2 Defining the states

Figure 1: Left: Example XRT-BAT spectra in the power-law dominated, hard state (red; MJD 55131) and in the soft state (blue; MJD 55248) which displays a strong thermal component. Right: Best fit parameters of the joint XRT-BAT spectral fits: power law photon index, , thermal component temperature, , and thermal component normalization, , in units of . Note that the photon indices, in the period where there is a thermal component, are not reliable. The absence of data from MJD 55139 to 55231 is due to the various instruments becoming sun-constrained. The arrows signify the dates between which the source is transitioning from the soft state to the late, hard state.

The states are defined by the XRT-BAT spectral analysis (Figure 1) which shows that in the initial hard state (MJD 55131 - 55138), the spectra are dominated by a single, hard power law component of photon index, , absorbed by a column density of  cm. In the soft state (MJD 55233 - 55280) there is a significant additional contribution from a thermal component at  keV, where the absorption is fixed at the previous value. In the intermediate state (MJD 55283 - 55328), a thermal component in no longer supported though the power law is still decreasing until it reaches its final, hard state (MJD 55329 - 55352) value of where the column density is again fixed to that of the initial hard state. This steeper value at late times, like the value of hardness ratio (HR; section 5), shows that the source has not returned to it’s initial state or that the late hard state has different spectral properties, such as column density, than the initial hard state. Leaving column density free in the late spectral fits leads to a shallower photon index, consistent with the original, of absorbed by a column density of  cm. More detailed spectral fitting with better constrained photon indices are required to differentiate whether the column density is variable or the photon index is different at late times.

Figure 2: Left: High energy (Swift-BAT [15-150 keV], MAXI [4-10 keV], Swift-XRT [0.3-10 keV]) light curves during the period of outburst. The absence of data around MJD 55180 (shaded area) is due to the various instruments becoming sun-constrained. The orange lines signify the dates of the state transitions: quiescence – hard state – soft state – intermediate state – hard state. Right: The average power density spectrum (PDS) for XRT light curve in the initial hard state (upper; RMS %) exhibits the aperiodic variability of the light curve not present in the average soft state PDS (lower; RMS %).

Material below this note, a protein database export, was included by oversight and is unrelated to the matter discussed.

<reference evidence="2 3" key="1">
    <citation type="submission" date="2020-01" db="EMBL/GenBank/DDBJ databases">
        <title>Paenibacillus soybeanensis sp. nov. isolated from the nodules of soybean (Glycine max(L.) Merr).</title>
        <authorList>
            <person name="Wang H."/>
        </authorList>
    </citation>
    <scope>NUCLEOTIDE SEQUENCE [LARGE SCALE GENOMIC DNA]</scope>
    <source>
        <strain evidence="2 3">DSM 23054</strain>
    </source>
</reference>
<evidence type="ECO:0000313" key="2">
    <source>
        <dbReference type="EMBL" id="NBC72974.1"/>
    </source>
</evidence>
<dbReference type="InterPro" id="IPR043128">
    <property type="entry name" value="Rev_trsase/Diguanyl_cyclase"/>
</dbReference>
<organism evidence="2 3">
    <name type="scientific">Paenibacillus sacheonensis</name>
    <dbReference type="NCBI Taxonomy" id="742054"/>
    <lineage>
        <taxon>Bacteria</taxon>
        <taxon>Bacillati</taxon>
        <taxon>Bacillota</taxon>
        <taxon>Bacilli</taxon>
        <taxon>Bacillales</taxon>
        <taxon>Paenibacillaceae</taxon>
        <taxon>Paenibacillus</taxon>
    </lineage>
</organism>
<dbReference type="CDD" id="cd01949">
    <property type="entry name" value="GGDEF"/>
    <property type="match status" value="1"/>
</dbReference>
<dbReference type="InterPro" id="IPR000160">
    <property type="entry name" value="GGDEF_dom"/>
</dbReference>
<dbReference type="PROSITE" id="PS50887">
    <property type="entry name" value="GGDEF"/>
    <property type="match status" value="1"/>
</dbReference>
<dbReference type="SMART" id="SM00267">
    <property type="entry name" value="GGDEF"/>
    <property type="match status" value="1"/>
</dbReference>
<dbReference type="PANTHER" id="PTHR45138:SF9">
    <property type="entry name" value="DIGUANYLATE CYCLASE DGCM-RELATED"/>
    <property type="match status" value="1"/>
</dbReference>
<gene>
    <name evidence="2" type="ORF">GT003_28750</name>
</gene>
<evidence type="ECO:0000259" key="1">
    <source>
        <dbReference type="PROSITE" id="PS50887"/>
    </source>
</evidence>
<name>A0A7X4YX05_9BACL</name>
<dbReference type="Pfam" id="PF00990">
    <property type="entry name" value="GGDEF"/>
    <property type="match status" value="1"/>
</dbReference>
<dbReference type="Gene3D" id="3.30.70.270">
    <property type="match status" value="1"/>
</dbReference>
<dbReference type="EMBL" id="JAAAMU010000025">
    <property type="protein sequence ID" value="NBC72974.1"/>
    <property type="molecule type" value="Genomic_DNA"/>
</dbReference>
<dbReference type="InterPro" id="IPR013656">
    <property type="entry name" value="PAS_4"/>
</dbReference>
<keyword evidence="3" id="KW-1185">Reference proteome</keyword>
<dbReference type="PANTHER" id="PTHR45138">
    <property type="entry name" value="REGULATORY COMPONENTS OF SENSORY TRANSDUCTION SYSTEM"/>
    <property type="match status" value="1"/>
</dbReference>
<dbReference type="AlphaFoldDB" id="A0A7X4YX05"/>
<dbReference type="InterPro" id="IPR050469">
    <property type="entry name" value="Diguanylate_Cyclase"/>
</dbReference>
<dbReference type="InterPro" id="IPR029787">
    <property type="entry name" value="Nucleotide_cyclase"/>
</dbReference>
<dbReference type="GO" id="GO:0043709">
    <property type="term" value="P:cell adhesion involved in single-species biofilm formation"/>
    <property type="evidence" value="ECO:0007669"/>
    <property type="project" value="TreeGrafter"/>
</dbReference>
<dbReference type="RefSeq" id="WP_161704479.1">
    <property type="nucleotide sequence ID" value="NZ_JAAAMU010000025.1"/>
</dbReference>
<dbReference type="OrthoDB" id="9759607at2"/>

In the high energy Swift-BAT [15-150 keV], MAXI [4-10keV] and Swift-XRT [0.3-10 keV] light curves (Figure 2) during the period of outburst, the absence of data at MJD 55139-55233 (shaded area) is due to the various instruments becoming sun-constrained. The orange lines signify the dates of the state transitions: quiescence – hard state – soft state – intermediate state – hard state. It is clear from these that there is an excess of soft/low energy photons in the soft state as exhibited by the decoupling of high energy and low energy light curves which had previously traced each other. Unfortunately, due to the sun constraint, the intermediate state between the initial hard state and the soft state was unobserved.

3 Optical counterpart & hysteresis

Figure 3: Left: UVOT (crosses), (triangles), (squares) and (circles with limits) band light curves for the source show variability; dimming by 1 magnitude or more from the start to the end of observations. The up-pointing arrows signify the dates between which the source is transitioning from the soft state to the late, hard state. Right: UVOT magnitude in three filters versus XRT count rate. Data points in grey indicate observations before MJD , i.e., the initial hard state. The solid black lines represent the simultaneous power law fit to the data after MJD .

UVOT , , and band light curves (Figure 3) for the proposed optical counterpart allowed us to confirm the association with XTE J1752-223 due to their variability. The accurate position of the counterpart was derived from a deep (1853 s) band image as 17:52:15.08 22:20:32.9 (J2000; 0.31 arcsecond error). Given the unknown Galactic extinction to the source and the quality of the data, we cannot examine the true colours or spectral shape of the optical source, neither can we confirm any possible spectral changes over the outburst. Assuming a power law spectrum, the spectral index could be anywhere between a rising value of 2.0 and a decreasing value of 5.3.